Arbroath and Forfar Railway

Arbroath And Forfar Railway

Arbroath and Forfar Railway

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The Arbroath and Forfar Railway was a railway that ran from the North East coast of Scotland at Arbroath inland (north) to Guthrie on the Aberdeen Railway and then west to Forfar where is connected with the Scottish Midland Junction Railway. It was incorporated on 19 May 1836.


The Arbroath and Forfar Railway opened initially as a single track on 3 January 1839. In common with the Dundee and Arbroath Railway, it had a gauge of . This was a compromise, by the engineer Thomas Grainger, between the Broad gauge of the GWR and the Scotch gauge in use at that time. Apart from the terminal stations, there were six intermediate stops though, at the start, they were not provided with buildings.

The line proceeded roughly north west to Frockheim then curved westwards through Lunan Head where it turned southwestwards to Forfar, covering a distance of some fifteen miles. There were few sharp curves and the maximum gradient was 1 in 130 (0.85%) and there were five long substantially level stretches. In general very little in the way of earthworks was necessary except where the line crossed Rostennet Moss.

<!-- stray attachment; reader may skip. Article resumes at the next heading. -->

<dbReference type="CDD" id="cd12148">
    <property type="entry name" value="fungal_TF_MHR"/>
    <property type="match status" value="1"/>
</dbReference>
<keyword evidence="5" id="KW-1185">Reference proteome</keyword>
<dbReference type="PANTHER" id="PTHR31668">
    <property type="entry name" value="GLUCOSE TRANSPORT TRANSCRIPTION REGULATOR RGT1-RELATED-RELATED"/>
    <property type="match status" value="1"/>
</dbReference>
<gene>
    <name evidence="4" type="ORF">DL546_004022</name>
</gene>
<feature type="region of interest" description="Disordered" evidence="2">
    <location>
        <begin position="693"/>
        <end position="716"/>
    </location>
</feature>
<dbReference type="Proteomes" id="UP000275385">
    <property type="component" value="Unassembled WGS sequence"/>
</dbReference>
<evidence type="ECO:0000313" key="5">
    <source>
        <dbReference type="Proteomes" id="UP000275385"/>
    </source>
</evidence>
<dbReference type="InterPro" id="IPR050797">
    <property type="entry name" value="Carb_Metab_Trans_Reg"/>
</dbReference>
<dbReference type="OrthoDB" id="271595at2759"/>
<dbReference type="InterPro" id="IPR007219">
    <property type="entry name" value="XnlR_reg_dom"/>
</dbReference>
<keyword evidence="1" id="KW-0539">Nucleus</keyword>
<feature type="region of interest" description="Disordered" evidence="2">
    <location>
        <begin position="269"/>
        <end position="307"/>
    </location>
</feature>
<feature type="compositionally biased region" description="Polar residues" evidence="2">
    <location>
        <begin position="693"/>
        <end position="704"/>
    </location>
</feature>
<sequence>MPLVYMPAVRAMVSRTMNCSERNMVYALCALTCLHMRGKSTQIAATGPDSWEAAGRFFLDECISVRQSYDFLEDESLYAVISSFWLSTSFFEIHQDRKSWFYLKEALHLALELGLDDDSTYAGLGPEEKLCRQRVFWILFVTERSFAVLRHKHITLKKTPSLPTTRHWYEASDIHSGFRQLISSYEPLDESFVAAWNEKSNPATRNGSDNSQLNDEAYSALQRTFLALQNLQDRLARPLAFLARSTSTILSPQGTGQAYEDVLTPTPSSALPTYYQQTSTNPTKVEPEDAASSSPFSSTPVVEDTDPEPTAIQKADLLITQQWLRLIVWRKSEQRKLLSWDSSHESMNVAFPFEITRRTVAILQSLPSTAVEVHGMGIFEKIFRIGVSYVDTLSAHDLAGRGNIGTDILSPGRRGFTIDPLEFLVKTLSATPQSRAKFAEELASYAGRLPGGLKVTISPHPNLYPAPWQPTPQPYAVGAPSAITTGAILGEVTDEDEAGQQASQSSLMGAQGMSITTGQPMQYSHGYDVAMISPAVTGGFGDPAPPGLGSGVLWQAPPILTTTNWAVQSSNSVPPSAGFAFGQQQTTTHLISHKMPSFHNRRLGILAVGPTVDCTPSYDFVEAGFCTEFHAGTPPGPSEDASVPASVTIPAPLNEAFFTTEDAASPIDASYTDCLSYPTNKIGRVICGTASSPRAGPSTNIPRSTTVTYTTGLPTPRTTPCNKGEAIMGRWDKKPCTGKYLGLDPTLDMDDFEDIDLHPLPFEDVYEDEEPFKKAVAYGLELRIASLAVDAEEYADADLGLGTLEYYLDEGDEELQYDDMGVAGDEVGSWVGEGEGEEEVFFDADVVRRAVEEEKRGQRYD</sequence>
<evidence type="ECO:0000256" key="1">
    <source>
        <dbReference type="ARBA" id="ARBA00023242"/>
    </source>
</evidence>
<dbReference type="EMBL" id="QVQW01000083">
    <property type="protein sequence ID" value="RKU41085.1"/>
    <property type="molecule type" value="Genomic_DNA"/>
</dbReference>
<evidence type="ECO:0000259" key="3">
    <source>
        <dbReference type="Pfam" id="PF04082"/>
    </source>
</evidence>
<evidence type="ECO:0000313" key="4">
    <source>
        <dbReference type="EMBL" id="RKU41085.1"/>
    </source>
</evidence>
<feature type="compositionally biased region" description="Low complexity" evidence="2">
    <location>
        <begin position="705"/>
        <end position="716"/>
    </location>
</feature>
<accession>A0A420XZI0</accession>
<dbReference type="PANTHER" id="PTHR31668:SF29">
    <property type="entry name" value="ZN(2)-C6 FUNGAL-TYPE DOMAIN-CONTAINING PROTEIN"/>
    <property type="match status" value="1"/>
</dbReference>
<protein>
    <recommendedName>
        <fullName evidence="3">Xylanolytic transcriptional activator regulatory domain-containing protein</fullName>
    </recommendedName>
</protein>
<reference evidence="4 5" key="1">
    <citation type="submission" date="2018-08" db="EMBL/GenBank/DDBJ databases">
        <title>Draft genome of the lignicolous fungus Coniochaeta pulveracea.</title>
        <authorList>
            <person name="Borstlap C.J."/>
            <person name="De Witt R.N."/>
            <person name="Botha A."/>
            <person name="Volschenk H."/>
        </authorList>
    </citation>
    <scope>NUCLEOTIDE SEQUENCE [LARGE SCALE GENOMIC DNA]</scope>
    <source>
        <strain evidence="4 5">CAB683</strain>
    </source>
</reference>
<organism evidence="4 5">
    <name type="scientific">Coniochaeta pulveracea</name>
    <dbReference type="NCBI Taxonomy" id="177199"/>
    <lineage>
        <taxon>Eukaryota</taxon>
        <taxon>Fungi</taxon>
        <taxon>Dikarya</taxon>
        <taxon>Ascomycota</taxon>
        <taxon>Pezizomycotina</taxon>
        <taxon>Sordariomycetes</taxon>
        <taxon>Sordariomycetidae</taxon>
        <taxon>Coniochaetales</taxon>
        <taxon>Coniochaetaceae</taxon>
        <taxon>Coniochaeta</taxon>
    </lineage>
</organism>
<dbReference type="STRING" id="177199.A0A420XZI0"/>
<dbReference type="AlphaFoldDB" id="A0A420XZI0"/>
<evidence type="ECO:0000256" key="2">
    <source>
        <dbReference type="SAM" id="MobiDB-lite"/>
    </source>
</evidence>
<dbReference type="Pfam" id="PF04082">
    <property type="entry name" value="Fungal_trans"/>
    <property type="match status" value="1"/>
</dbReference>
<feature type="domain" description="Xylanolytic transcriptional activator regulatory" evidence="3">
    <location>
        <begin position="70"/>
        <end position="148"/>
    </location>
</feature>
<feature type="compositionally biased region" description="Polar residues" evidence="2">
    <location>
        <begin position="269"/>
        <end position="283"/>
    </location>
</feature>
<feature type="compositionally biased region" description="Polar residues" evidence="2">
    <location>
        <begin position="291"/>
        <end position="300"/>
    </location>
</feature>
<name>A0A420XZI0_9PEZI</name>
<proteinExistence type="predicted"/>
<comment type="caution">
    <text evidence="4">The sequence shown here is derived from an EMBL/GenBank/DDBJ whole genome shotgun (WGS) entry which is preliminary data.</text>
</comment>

The line was extremely successful from the start, carrying around 500 passengers and 120 tons of freight a week, well in excess of expectations. The fares were set unusually low, such that ordinary workers, such as reapers, found it cheaper than walking, since the time saved could be applied to earning money.

At the beginning there were three locomotives, Victoria, Britannia and...
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